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Emotionally Drained

Lack of Understanding

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I found out 2.5 years ago that my husband of nearly 27 years had a sex addiction, I had kind of guessed something was not right but after years of trying to confront and ask questions it became easier to deny and carry on best I could.  When I discovered the truth my world fell apart, so what next I thought, funny it was relief initially I knew I had been right but what about us, the truth being there hadn't been an us for many years.  He started a 12 step program and has now been over 2 years in "recovery" but that is where my problem has really started...... he lacks total understanding for the stress and pain he has caused me and our sons.  He talks the talk but in reality he is not doing his daily suggestions and seems detached from all reality of normal life.  I feel confused by the steps and how he says he is no longer doing what he did yet he cannot live a life without problems.  He gets stressed, sleeps days away and then blames me for not planning things in his outer circles.  I work full time and he seems to be unaware of the real life responsibilities around him.  We tried couple counselling, which I was happy he agreed to as I had reached my breaking point with the pain I was feeling.  He chose the counsellor - an ex addict recommended to him, that was not helpful like a post I read earlier the blame became about me and things he fabricated in his own mind, past events and I came away feeling like the person who had done everything wrong.  I was wondering if others had found once their partners had completed the steps if they really changed or is life living with a recovering sex addict a journey of pain and roller coaster of emotions.  I love him dearly but am now feeling so tired of the hurt and not knowing whether he is carrying a resentment for something he thinks I should have said or done and needs to speak to his sponsor before he can clear the air or tell me what I need to do.  I have grown as a person and continue to do so and feel that that growth is pushing us apart and I feel sad that I am unsure if I have felt real love and connection to the man I have spent all my life with.    I am now independent of my own life goals and am a stronger more resilient person but equally I want a partner who loves me for me and not somebody who seems to get confused by his own thoughts and knows how to stay sober.  The last resort for me was this weekend when he had been moody, I challenged, he said he had resentments towards me and his sponsor suggested we needed a meeting to discuss them - " a meeting?!" - furthermore if I didnt he runs the risk of spiraling out of control.... I do not buy into any of that stuff now but equally I feel angered that he can still say things like that and think it is ok?  Any help, reflections or similar experiences would be welcome.  

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Hi Emotionally Drained

my name's Ian and I'm an associate with Paula Hall Associates. You're not alone with your experiences as that of a partner of a sex addict. In general, I have heard many similar stories from partners and yet for each story there are also the many unique differences in any relationship, that also need to be heard and acknowledged. Life will change for both of you after what was once secret is now uncovered to be questioned. And those changes to both of you will also be difficult within a relationship that will change , as it is also you and the relationship that needs time to heal and recover too. Empathetic and making amends to those we have caused harm to is also one of the steps and getting support in twelve step is key as well as individual work. However, for couples,  therapy with a trained sex addiction therapist is also important. Although I may say that, there are fast differences between a couple exploring the impact of an affair, to the impact of sex addiction on the relationship.  And support is there for you too. We have workshops for partners of sex addicts so you can share and work through the impact this has on an individual and the couple bond.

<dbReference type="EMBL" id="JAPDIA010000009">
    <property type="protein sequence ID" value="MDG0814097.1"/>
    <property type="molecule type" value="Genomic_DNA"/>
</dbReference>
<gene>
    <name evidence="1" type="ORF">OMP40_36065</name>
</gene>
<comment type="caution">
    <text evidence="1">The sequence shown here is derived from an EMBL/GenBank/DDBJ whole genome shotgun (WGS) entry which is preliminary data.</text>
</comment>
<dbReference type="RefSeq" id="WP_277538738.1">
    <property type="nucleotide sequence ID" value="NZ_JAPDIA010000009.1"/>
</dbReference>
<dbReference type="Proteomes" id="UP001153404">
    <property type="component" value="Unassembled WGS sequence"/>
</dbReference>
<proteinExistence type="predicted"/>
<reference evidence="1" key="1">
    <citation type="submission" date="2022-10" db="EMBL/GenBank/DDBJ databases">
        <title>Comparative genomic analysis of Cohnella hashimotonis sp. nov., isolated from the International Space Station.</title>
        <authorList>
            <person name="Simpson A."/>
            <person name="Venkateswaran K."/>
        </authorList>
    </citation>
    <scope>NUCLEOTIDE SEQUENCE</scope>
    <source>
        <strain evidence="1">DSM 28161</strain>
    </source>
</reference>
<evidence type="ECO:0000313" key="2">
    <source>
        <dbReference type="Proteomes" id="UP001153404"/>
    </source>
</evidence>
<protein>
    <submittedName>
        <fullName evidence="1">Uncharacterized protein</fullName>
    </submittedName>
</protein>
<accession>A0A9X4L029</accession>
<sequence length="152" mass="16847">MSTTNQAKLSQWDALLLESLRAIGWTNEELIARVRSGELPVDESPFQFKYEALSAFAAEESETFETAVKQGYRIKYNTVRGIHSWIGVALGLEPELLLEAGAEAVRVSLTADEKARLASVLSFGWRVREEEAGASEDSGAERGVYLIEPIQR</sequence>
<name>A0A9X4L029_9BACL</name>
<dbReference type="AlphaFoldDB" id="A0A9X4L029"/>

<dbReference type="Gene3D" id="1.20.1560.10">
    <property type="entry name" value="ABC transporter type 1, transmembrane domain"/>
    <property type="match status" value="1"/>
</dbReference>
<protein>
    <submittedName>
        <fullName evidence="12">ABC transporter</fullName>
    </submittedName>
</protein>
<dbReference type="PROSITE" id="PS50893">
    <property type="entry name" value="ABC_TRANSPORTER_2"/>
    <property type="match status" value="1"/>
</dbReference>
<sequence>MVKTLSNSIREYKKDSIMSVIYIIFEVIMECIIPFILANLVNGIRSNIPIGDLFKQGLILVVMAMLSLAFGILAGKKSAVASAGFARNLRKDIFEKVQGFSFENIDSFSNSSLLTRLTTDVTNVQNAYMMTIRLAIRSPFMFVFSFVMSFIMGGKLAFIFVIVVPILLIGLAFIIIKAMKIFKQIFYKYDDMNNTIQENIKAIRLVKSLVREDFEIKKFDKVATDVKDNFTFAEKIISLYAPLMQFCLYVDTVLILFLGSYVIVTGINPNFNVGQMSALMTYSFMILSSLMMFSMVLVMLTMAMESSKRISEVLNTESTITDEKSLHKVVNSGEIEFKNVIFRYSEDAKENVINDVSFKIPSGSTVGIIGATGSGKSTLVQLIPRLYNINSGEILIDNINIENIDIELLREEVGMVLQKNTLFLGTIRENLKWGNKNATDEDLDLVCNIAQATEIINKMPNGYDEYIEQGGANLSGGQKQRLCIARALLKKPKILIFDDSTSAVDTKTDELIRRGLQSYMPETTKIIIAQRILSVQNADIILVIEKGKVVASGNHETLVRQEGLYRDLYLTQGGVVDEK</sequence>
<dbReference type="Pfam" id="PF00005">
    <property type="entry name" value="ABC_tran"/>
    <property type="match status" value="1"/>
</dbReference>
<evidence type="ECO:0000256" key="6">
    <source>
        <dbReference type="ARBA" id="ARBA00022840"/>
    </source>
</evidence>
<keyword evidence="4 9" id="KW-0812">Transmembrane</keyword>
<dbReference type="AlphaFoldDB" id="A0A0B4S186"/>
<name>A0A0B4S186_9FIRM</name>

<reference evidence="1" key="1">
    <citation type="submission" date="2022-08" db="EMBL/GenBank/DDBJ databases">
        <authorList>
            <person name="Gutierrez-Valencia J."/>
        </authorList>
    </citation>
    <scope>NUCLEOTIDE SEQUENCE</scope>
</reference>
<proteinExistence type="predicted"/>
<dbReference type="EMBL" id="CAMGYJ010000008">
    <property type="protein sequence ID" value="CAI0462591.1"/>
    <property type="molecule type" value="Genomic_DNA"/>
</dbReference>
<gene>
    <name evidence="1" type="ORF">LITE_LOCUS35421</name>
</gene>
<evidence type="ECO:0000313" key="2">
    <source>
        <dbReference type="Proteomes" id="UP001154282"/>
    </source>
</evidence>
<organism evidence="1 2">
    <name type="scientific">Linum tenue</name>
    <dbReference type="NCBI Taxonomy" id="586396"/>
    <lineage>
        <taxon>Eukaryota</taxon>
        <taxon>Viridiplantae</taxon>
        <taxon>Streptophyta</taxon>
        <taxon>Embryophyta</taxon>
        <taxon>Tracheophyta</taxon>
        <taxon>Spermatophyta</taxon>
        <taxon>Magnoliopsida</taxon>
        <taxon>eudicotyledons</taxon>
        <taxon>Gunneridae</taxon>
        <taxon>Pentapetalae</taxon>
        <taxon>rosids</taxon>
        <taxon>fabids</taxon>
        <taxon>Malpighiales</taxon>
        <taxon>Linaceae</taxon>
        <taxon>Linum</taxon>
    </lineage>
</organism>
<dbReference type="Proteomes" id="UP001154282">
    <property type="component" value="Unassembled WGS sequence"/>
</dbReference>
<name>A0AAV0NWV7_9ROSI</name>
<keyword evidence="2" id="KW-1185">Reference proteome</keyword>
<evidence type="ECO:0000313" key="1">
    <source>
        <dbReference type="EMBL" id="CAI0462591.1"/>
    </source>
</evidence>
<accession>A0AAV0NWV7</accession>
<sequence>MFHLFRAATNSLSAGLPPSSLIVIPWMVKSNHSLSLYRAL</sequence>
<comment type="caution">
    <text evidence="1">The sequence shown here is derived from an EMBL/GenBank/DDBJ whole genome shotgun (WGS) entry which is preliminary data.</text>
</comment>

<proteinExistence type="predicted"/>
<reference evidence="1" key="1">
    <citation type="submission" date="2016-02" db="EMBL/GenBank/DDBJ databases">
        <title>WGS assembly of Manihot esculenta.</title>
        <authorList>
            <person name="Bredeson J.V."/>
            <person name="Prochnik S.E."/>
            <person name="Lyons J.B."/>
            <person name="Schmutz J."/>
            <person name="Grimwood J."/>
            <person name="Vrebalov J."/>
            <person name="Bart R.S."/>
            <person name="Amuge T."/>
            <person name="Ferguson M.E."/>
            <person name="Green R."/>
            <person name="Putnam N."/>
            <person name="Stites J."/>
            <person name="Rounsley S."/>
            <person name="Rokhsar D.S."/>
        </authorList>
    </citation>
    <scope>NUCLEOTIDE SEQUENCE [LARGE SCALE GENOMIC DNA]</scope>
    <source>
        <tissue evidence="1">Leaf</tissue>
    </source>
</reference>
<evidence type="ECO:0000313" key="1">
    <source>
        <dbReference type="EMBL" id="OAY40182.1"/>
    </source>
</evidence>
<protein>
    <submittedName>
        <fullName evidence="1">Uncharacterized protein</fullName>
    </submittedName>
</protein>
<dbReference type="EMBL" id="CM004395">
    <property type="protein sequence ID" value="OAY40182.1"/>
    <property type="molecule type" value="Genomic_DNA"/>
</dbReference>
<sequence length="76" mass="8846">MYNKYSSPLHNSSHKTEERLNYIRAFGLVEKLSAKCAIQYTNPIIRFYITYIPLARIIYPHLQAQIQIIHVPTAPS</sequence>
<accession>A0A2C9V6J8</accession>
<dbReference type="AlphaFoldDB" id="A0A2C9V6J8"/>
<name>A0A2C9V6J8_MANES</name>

The growth you are feeling and roller coaster of emotions are very very real, but there is one central thing within this area of work and that is  you are not a co-addict in this. Co-addiction comes from AA or NA work but more research within sex addiction goes towards the belief that labelling the partner as a co-addict is damaging. Couple work may help the partners uncover more codependent behaviours but this is still not co-addiction. 

Life without an addiction uncovers aspects of attachment to intimacy and I ask partners in couple work to explore intimacy by breaking the word down into P.R.I.S.E.; physical intimacy, relational, intellectual, sexual, emotion and emotional intimacy with self.

Instead of tension and angst it helps to begin to explore where relational strengths exist to help support other areas of the relationship to work on, by breaking down defensive conversations that escalate into more vulnerable/listening conversations that can flow to explore the many truths existing in each unique relationship. 

kind regards



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